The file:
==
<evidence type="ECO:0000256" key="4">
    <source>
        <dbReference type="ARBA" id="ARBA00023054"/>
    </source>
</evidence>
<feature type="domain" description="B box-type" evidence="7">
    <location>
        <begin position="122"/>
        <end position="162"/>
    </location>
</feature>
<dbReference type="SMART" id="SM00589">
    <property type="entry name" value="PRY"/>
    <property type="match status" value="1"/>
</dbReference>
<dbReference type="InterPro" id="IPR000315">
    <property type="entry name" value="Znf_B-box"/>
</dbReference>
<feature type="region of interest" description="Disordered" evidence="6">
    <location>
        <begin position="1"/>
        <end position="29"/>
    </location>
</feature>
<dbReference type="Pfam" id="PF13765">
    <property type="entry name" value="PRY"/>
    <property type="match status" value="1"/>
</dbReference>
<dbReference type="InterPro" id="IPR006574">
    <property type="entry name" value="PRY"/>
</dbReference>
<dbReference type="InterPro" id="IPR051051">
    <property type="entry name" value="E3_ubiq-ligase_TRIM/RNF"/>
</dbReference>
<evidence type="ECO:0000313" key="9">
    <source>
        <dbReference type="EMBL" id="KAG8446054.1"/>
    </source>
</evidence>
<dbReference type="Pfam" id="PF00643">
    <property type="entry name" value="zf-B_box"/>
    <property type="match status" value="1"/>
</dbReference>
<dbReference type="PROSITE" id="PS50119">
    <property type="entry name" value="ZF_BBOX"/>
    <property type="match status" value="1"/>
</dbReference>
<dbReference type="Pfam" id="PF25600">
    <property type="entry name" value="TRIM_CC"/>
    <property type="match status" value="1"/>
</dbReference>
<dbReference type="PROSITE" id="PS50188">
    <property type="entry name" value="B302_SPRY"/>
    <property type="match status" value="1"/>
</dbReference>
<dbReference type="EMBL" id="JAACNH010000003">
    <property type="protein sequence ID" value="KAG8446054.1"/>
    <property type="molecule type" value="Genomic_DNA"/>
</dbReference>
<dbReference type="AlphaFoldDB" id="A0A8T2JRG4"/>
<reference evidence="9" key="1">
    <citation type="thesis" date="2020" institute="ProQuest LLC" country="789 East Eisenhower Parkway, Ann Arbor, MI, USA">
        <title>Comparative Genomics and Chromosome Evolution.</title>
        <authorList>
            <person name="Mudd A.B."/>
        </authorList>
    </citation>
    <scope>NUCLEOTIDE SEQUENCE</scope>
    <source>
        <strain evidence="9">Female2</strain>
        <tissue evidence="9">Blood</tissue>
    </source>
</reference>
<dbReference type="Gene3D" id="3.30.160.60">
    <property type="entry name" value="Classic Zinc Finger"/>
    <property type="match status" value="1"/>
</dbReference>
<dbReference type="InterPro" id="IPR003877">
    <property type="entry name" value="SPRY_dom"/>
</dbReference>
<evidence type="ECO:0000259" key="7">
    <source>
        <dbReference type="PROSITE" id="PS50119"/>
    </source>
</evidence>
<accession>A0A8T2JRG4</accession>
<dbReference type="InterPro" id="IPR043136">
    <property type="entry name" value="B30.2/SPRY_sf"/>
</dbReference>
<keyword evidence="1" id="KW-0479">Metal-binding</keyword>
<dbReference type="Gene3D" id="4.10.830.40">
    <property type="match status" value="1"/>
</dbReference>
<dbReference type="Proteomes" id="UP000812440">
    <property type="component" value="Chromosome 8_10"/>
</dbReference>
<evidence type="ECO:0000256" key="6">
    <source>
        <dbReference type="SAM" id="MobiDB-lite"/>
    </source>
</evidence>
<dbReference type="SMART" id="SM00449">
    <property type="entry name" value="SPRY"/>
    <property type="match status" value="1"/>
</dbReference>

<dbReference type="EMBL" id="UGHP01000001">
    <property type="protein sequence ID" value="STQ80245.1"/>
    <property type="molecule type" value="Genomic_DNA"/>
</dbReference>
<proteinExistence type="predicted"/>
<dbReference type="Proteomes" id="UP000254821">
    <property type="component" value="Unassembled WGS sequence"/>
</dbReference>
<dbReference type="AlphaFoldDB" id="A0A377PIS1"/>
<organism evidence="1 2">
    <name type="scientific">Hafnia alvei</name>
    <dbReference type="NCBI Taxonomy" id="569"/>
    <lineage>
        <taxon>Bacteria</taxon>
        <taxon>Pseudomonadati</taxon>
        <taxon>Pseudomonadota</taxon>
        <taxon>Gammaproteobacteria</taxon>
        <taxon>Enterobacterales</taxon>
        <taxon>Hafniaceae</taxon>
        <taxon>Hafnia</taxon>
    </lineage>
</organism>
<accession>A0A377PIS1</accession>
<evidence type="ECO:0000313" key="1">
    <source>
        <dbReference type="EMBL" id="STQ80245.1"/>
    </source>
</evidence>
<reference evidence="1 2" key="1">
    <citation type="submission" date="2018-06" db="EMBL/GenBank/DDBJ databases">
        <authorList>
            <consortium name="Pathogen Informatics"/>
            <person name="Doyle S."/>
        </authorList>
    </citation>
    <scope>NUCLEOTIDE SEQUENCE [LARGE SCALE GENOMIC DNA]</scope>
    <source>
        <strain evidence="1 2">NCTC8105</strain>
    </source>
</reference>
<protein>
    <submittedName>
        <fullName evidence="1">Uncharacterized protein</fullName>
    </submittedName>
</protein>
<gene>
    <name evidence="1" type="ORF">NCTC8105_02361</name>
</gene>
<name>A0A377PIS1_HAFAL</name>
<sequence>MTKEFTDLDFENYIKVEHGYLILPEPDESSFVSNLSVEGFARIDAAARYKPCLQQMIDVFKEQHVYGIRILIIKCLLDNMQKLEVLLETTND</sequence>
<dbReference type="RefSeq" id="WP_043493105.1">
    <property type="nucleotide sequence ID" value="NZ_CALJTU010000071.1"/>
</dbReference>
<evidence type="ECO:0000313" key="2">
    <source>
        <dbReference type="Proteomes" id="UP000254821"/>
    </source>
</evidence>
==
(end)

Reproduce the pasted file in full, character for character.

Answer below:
<evidence type="ECO:0000256" key="4">
    <source>
        <dbReference type="ARBA" id="ARBA00023054"/>
    </source>
</evidence>
<feature type="domain" description="B box-type" evidence="7">
    <location>
        <begin position="122"/>
        <end position="162"/>
    </location>
</feature>
<dbReference type="SMART" id="SM00589">
    <property type="entry name" value="PRY"/>
    <property type="match status" value="1"/>
</dbReference>
<dbReference type="InterPro" id="IPR000315">
    <property type="entry name" value="Znf_B-box"/>
</dbReference>
<feature type="region of interest" description="Disordered" evidence="6">
    <location>
        <begin position="1"/>
        <end position="29"/>
    </location>
</feature>
<dbReference type="Pfam" id="PF13765">
    <property type="entry name" value="PRY"/>
    <property type="match status" value="1"/>
</dbReference>
<dbReference type="InterPro" id="IPR006574">
    <property type="entry name" value="PRY"/>
</dbReference>
<dbReference type="InterPro" id="IPR051051">
    <property type="entry name" value="E3_ubiq-ligase_TRIM/RNF"/>
</dbReference>
<evidence type="ECO:0000313" key="9">
    <source>
        <dbReference type="EMBL" id="KAG8446054.1"/>
    </source>
</evidence>
<dbReference type="Pfam" id="PF00643">
    <property type="entry name" value="zf-B_box"/>
    <property type="match status" value="1"/>
</dbReference>
<dbReference type="PROSITE" id="PS50119">
    <property type="entry name" value="ZF_BBOX"/>
    <property type="match status" value="1"/>
</dbReference>
<dbReference type="Pfam" id="PF25600">
    <property type="entry name" value="TRIM_CC"/>
    <property type="match status" value="1"/>
</dbReference>
<dbReference type="PROSITE" id="PS50188">
    <property type="entry name" value="B302_SPRY"/>
    <property type="match status" value="1"/>
</dbReference>
<dbReference type="EMBL" id="JAACNH010000003">
    <property type="protein sequence ID" value="KAG8446054.1"/>
    <property type="molecule type" value="Genomic_DNA"/>
</dbReference>
<dbReference type="AlphaFoldDB" id="A0A8T2JRG4"/>
<reference evidence="9" key="1">
    <citation type="thesis" date="2020" institute="ProQuest LLC" country="789 East Eisenhower Parkway, Ann Arbor, MI, USA">
        <title>Comparative Genomics and Chromosome Evolution.</title>
        <authorList>
            <person name="Mudd A.B."/>
        </authorList>
    </citation>
    <scope>NUCLEOTIDE SEQUENCE</scope>
    <source>
        <strain evidence="9">Female2</strain>
        <tissue evidence="9">Blood</tissue>
    </source>
</reference>
<dbReference type="Gene3D" id="3.30.160.60">
    <property type="entry name" value="Classic Zinc Finger"/>
    <property type="match status" value="1"/>
</dbReference>
<dbReference type="InterPro" id="IPR003877">
    <property type="entry name" value="SPRY_dom"/>
</dbReference>
<evidence type="ECO:0000259" key="7">
    <source>
        <dbReference type="PROSITE" id="PS50119"/>
    </source>
</evidence>
<accession>A0A8T2JRG4</accession>
<dbReference type="InterPro" id="IPR043136">
    <property type="entry name" value="B30.2/SPRY_sf"/>
</dbReference>
<keyword evidence="1" id="KW-0479">Metal-binding</keyword>
<dbReference type="Gene3D" id="4.10.830.40">
    <property type="match status" value="1"/>
</dbReference>
<dbReference type="Proteomes" id="UP000812440">
    <property type="component" value="Chromosome 8_10"/>
</dbReference>
<evidence type="ECO:0000256" key="6">
    <source>
        <dbReference type="SAM" id="MobiDB-lite"/>
    </source>
</evidence>
<dbReference type="SMART" id="SM00449">
    <property type="entry name" value="SPRY"/>
    <property type="match status" value="1"/>
</dbReference>

<dbReference type="EMBL" id="UGHP01000001">
    <property type="protein sequence ID" value="STQ80245.1"/>
    <property type="molecule type" value="Genomic_DNA"/>
</dbReference>
<proteinExistence type="predicted"/>
<dbReference type="Proteomes" id="UP000254821">
    <property type="component" value="Unassembled WGS sequence"/>
</dbReference>
<dbReference type="AlphaFoldDB" id="A0A377PIS1"/>
<organism evidence="1 2">
    <name type="scientific">Hafnia alvei</name>
    <dbReference type="NCBI Taxonomy" id="569"/>
    <lineage>
        <taxon>Bacteria</taxon>
        <taxon>Pseudomonadati</taxon>
        <taxon>Pseudomonadota</taxon>
        <taxon>Gammaproteobacteria</taxon>
        <taxon>Enterobacterales</taxon>
        <taxon>Hafniaceae</taxon>
        <taxon>Hafnia</taxon>
    </lineage>
</organism>
<accession>A0A377PIS1</accession>
<evidence type="ECO:0000313" key="1">
    <source>
        <dbReference type="EMBL" id="STQ80245.1"/>
    </source>
</evidence>
<reference evidence="1 2" key="1">
    <citation type="submission" date="2018-06" db="EMBL/GenBank/DDBJ databases">
        <authorList>
            <consortium name="Pathogen Informatics"/>
            <person name="Doyle S."/>
        </authorList>
    </citation>
    <scope>NUCLEOTIDE SEQUENCE [LARGE SCALE GENOMIC DNA]</scope>
    <source>
        <strain evidence="1 2">NCTC8105</strain>
    </source>
</reference>
<protein>
    <submittedName>
        <fullName evidence="1">Uncharacterized protein</fullName>
    </submittedName>
</protein>
<gene>
    <name evidence="1" type="ORF">NCTC8105_02361</name>
</gene>
<name>A0A377PIS1_HAFAL</name>
<sequence>MTKEFTDLDFENYIKVEHGYLILPEPDESSFVSNLSVEGFARIDAAARYKPCLQQMIDVFKEQHVYGIRILIIKCLLDNMQKLEVLLETTND</sequence>
<dbReference type="RefSeq" id="WP_043493105.1">
    <property type="nucleotide sequence ID" value="NZ_CALJTU010000071.1"/>
</dbReference>
<evidence type="ECO:0000313" key="2">
    <source>
        <dbReference type="Proteomes" id="UP000254821"/>
    </source>
</evidence>